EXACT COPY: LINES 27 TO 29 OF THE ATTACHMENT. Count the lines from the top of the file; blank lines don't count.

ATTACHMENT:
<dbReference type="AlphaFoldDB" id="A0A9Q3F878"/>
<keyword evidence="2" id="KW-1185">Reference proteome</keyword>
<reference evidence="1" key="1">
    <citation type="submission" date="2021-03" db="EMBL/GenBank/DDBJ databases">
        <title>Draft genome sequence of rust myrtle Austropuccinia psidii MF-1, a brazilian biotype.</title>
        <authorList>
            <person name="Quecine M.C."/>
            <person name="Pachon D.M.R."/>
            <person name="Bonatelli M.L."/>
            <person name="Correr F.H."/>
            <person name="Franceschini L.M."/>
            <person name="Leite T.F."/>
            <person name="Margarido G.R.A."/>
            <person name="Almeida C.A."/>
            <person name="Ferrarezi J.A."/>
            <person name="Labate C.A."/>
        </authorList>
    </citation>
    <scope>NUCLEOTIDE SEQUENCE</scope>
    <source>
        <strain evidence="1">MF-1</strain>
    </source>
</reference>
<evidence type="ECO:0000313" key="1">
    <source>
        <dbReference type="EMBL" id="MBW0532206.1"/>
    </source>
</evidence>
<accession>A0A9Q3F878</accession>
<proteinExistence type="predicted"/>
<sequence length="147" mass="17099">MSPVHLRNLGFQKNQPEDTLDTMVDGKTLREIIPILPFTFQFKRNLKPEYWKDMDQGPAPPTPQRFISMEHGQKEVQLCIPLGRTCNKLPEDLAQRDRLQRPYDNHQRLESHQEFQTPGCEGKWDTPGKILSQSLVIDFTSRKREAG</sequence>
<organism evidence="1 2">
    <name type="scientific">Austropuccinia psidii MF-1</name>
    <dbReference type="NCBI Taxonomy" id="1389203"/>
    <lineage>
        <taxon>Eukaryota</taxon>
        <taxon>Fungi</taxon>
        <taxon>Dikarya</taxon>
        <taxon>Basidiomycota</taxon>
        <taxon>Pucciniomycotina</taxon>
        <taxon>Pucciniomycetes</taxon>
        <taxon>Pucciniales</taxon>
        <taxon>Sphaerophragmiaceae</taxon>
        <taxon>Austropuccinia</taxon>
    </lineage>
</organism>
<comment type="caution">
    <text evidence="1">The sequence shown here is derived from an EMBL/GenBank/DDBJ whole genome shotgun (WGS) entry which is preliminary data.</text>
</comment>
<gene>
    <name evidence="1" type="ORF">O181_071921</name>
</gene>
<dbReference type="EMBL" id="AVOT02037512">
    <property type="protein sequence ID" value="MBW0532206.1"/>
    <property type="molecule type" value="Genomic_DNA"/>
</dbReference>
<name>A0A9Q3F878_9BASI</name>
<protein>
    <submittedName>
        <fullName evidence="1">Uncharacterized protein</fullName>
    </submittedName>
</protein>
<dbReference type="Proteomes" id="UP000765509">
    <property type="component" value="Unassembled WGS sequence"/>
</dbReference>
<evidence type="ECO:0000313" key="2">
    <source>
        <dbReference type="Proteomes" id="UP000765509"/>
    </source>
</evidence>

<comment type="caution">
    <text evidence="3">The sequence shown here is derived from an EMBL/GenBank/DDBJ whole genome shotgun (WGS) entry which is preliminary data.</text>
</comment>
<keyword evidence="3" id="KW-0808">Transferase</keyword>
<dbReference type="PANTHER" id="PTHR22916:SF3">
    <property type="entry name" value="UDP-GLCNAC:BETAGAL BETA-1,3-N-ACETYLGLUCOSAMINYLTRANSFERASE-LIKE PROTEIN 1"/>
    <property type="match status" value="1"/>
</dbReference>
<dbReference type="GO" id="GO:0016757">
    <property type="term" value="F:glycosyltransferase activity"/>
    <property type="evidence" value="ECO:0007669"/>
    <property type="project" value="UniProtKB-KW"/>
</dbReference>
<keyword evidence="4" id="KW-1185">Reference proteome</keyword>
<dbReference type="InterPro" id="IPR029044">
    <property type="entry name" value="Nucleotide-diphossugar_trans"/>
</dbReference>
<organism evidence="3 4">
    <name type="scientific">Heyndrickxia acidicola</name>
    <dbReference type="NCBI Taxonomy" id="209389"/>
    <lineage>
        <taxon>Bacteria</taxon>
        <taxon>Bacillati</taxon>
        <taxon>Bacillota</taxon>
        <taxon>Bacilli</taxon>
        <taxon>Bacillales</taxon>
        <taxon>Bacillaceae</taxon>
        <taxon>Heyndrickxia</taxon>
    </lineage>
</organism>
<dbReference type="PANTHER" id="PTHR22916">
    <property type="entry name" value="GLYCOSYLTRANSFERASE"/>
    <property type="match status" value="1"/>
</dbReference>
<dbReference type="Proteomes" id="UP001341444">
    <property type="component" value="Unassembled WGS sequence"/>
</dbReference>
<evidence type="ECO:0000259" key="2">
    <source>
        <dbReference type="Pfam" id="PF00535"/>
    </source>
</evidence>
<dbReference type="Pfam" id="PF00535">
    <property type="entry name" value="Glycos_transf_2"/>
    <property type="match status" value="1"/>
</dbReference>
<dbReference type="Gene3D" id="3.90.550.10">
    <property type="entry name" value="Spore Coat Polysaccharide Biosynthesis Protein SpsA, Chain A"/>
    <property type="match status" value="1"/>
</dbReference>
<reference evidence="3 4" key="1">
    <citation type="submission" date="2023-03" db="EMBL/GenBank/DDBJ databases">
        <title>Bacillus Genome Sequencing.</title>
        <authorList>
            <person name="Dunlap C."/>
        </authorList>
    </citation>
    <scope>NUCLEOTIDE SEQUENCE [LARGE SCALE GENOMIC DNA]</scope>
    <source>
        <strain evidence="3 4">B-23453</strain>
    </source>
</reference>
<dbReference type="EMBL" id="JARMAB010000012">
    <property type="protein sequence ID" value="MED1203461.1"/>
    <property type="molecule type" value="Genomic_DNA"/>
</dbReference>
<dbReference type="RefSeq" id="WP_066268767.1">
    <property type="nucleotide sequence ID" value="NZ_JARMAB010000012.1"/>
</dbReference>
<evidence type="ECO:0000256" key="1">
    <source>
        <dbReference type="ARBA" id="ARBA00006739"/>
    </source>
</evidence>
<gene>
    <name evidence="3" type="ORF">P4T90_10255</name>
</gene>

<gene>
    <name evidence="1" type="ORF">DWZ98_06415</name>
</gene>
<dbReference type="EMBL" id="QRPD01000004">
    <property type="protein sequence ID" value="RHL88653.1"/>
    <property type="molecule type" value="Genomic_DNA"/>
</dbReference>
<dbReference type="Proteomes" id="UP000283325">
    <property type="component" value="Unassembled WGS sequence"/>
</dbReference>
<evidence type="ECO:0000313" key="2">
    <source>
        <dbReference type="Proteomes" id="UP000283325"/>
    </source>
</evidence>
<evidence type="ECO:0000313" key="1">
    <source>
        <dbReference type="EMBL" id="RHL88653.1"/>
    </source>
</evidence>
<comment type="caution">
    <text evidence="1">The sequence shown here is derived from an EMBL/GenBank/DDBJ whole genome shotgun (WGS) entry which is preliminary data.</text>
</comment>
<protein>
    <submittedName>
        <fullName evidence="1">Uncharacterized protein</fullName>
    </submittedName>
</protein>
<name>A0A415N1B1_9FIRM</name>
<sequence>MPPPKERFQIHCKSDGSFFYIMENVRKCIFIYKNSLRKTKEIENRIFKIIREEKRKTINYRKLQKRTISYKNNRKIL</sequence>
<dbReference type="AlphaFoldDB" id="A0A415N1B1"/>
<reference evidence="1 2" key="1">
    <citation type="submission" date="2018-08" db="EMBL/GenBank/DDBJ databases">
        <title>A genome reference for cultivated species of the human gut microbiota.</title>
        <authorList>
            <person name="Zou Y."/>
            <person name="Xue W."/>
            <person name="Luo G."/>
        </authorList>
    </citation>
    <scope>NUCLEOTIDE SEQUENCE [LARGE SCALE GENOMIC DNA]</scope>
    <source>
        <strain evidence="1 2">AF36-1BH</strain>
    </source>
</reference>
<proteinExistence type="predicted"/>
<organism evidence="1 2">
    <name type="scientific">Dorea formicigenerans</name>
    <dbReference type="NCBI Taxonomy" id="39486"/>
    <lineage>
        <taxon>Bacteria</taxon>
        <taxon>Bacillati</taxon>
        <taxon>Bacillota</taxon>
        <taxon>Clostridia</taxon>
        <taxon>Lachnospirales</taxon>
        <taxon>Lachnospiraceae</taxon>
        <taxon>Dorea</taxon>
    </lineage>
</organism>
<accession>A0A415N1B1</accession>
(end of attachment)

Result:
    </source>
</evidence>
<accession>A0A9Q3F878</accession>